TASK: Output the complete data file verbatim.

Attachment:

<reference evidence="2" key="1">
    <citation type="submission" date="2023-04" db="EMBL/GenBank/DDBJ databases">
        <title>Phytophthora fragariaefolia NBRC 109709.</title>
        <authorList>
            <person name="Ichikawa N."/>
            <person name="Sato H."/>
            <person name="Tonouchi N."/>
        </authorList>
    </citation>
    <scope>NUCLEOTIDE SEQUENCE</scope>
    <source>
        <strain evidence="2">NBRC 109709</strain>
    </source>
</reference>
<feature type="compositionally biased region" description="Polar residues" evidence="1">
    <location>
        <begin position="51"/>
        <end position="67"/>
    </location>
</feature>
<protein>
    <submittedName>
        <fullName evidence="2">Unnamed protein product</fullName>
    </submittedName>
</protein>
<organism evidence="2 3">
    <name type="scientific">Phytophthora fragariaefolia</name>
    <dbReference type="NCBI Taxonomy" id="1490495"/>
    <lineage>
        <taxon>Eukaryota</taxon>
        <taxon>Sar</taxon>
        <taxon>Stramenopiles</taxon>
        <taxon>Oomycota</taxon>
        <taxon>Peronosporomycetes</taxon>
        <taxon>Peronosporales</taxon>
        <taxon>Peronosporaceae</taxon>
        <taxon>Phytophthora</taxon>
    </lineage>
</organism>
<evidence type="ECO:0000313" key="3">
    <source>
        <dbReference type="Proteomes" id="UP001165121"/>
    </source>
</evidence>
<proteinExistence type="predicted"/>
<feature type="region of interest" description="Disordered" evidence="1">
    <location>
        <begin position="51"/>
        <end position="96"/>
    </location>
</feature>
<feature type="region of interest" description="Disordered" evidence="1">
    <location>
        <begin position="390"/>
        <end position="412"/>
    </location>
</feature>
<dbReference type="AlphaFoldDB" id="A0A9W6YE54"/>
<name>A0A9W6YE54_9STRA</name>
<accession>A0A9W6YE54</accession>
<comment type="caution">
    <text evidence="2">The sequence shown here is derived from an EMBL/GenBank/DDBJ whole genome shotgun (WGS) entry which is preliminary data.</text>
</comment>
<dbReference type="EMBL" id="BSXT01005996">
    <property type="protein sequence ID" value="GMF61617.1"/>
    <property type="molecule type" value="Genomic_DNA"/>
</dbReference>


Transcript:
<reference evidence="2" key="1">
    <citation type="submission" date="2023-04" db="EMBL/GenBank/DDBJ databases">
        <title>Phytophthora fragariaefolia NBRC 109709.</title>
        <authorList>
            <person name="Ichikawa N."/>
            <person name="Sato H."/>
            <person name="Tonouchi N."/>
        </authorList>
    </citation>
    <scope>NUCLEOTIDE SEQUENCE</scope>
    <source>
        <strain evidence="2">NBRC 109709</strain>
    </source>
</reference>
<feature type="compositionally biased region" description="Polar residues" evidence="1">
    <location>
        <begin position="51"/>
        <end position="67"/>
    </location>
</feature>
<protein>
    <submittedName>
        <fullName evidence="2">Unnamed protein product</fullName>
    </submittedName>
</protein>
<organism evidence="2 3">
    <name type="scientific">Phytophthora fragariaefolia</name>
    <dbReference type="NCBI Taxonomy" id="1490495"/>
    <lineage>
        <taxon>Eukaryota</taxon>
        <taxon>Sar</taxon>
        <taxon>Stramenopiles</taxon>
        <taxon>Oomycota</taxon>
        <taxon>Peronosporomycetes</taxon>
        <taxon>Peronosporales</taxon>
        <taxon>Peronosporaceae</taxon>
        <taxon>Phytophthora</taxon>
    </lineage>
</organism>
<evidence type="ECO:0000313" key="3">
    <source>
        <dbReference type="Proteomes" id="UP001165121"/>
    </source>
</evidence>
<proteinExistence type="predicted"/>
<feature type="region of interest" description="Disordered" evidence="1">
    <location>
        <begin position="51"/>
        <end position="96"/>
    </location>
</feature>
<feature type="region of interest" description="Disordered" evidence="1">
    <location>
        <begin position="390"/>
        <end position="412"/>
    </location>
</feature>
<dbReference type="AlphaFoldDB" id="A0A9W6YE54"/>
<name>A0A9W6YE54_9STRA</name>
<accession>A0A9W6YE54</accession>
<comment type="caution">
    <text evidence="2">The sequence shown here is derived from an EMBL/GenBank/DDBJ whole genome shotgun (WGS) entry which is preliminary data.</text>
</comment>
<dbReference type="EMBL" id="BSXT01005996">
    <property type="protein sequence ID" value="GMF61617.1"/>
    <property type="molecule type" value="Genomic_DNA"/>
</dbReference>